Sophie Kieffer is a passionate advocate for paediatric palliative care who has spent time visiting different successful paediatric palliative care programmes in Eastern and Southern Africa. She has also volunteered in similar work in South America, Nepal, and Israel.
In a blog written exclusively for the International Children’s Palliative Care Network (ICPCN) she describes a visit to Mohamed Bzeek, a man who has made it his life’s mission to care for the most vulnerable members of society – he fosters children who are terminally ill, providing them with first class care and, more importantly, unconditional love.
“As I work in the less recognised field of paediatric palliative care my friends are always eager to send me links to articles related to children and end-of-life care, so it wasn’t surprising that I was alerted by many to an article about a foster father in his mid-60’s who takes in and cares for terminally ill children. Immediately I knew I had to meet him. As fate would have it, he lives in greater Los Angeles and I happened to be going there for Passover in April. After brief email exchanges, we picked a time and, three weeks later, I was standing outside his door in Azusa, California.
I stood there for several minutes. Why was I so nervous to ring the bell? I had visited hospices in Kenya and Malawi, and had countless conversations with reluctant strangers and acquaintances about the value of palliative care. Yet here was someone who was living the work that I mostly talk about in the abstract.”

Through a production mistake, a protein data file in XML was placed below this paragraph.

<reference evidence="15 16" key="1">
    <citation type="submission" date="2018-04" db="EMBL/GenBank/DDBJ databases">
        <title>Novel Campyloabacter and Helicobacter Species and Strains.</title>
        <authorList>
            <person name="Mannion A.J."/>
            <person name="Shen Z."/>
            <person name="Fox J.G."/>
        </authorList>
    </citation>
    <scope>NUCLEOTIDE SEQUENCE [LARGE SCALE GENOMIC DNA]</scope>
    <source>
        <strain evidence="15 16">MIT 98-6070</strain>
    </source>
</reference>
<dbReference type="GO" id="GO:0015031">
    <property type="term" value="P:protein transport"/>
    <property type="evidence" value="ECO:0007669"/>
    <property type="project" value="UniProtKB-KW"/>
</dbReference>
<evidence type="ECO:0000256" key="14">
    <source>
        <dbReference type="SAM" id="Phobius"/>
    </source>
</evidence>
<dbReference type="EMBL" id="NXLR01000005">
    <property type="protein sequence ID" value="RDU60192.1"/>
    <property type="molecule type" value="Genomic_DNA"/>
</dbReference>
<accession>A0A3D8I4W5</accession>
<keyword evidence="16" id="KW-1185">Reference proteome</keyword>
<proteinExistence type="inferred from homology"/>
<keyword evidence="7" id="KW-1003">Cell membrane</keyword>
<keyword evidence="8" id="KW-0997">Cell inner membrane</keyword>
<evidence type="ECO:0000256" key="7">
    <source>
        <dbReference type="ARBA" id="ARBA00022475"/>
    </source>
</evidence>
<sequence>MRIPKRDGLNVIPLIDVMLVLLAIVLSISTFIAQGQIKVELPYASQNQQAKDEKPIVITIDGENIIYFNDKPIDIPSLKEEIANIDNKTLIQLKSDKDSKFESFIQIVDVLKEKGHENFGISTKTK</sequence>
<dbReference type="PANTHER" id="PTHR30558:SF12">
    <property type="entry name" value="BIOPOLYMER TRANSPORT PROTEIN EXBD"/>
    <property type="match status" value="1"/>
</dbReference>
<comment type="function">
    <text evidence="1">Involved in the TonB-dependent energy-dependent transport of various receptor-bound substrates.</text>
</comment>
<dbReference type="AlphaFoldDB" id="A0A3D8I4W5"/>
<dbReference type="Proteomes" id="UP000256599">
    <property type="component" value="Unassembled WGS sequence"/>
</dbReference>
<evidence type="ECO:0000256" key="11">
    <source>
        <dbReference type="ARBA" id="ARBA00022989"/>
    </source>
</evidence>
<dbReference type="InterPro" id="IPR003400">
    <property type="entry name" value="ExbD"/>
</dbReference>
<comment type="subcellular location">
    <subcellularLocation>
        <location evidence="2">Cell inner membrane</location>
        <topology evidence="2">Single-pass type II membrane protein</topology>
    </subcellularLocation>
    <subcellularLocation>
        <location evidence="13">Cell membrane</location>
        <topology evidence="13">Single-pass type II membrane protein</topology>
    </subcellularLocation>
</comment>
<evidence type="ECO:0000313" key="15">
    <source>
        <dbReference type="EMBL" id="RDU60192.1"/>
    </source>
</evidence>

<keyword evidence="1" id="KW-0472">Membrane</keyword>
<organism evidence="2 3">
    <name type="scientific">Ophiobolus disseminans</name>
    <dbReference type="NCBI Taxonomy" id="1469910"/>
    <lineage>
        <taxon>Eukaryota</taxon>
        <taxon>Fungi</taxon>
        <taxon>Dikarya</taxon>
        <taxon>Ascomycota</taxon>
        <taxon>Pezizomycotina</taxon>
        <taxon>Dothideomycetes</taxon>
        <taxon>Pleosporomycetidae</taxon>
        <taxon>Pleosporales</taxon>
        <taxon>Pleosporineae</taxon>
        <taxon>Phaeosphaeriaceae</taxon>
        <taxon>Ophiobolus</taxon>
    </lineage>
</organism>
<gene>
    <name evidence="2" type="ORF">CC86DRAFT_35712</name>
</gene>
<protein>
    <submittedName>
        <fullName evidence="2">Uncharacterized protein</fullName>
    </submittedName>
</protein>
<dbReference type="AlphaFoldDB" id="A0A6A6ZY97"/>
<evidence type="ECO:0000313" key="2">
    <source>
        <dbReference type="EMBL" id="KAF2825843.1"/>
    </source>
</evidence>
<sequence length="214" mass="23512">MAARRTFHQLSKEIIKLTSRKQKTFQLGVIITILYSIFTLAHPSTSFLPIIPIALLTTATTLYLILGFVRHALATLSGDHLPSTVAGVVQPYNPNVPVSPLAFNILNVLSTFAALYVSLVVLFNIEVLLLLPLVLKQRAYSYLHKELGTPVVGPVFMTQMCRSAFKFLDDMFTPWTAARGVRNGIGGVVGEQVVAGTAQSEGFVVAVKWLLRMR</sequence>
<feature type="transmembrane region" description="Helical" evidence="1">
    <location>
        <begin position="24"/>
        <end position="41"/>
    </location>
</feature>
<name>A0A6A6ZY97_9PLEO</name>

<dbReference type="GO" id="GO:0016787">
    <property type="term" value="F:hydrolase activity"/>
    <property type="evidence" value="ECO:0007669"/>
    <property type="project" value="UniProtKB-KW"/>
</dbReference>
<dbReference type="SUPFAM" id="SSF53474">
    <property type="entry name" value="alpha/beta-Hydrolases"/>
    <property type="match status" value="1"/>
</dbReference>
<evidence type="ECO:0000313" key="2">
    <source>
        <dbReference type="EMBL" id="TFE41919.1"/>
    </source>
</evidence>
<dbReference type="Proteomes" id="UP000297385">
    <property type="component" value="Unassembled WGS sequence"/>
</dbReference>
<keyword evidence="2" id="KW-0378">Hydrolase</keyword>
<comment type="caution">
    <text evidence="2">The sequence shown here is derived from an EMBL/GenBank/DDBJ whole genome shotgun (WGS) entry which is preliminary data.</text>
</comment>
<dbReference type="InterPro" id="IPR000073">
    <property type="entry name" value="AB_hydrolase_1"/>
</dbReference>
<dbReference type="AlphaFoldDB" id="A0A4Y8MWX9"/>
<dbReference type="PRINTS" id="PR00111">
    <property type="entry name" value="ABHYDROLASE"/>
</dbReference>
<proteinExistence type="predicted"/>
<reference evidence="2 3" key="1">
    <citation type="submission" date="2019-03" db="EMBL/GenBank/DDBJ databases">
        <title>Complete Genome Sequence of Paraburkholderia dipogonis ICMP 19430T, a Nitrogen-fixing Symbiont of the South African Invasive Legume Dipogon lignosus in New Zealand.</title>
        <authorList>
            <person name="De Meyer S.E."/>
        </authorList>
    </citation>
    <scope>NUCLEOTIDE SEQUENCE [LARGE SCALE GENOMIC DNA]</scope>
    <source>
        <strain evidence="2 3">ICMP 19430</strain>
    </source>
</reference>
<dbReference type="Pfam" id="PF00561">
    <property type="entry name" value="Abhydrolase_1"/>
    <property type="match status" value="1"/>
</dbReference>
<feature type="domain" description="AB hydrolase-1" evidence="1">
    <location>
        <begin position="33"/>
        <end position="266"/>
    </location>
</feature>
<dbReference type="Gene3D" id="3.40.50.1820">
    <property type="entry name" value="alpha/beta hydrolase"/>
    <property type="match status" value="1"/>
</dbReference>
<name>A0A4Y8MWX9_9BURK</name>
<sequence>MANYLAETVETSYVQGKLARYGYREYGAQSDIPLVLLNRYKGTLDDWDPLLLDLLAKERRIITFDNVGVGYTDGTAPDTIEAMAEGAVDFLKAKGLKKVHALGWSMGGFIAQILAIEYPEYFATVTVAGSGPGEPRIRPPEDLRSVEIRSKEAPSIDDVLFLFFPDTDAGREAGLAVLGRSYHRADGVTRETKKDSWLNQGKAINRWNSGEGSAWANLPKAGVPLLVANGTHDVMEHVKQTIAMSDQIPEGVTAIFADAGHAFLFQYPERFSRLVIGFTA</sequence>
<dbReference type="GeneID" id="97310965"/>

Sophie describes the visit, from the warm welcome she received from Mohamed, her encounter with his biological son who lives with Brittle Bone disease and the privilege of holding a small, fragile girl he is presently fostering who is severely brain damaged and prone to seizures.
Mohamed tells Sophie how he finds intuitive ways of connecting with each of the children he has fostered and how, with the help of a trained nurse who spends time at his home each week day, he is able to care for these children at the family home. Over lunch Sophie and Mohamed get to speak about the deeper meaning of life and the importance of their respective religions in their lives.
She writes, “Mohamed is not a doctor, a man of the cloth, nor even the biological parent to most of his children, but to him, none of this matters. He does whatever is necessary to make his children feel safe and loved – and there is no title you need for that.
Sophie holds a Master’s degree in Global Health from Georgetown University in Washington, DC and has been working with ICPCN for the past year to expand their network within the USA.
Click here to read this heartwarming blog.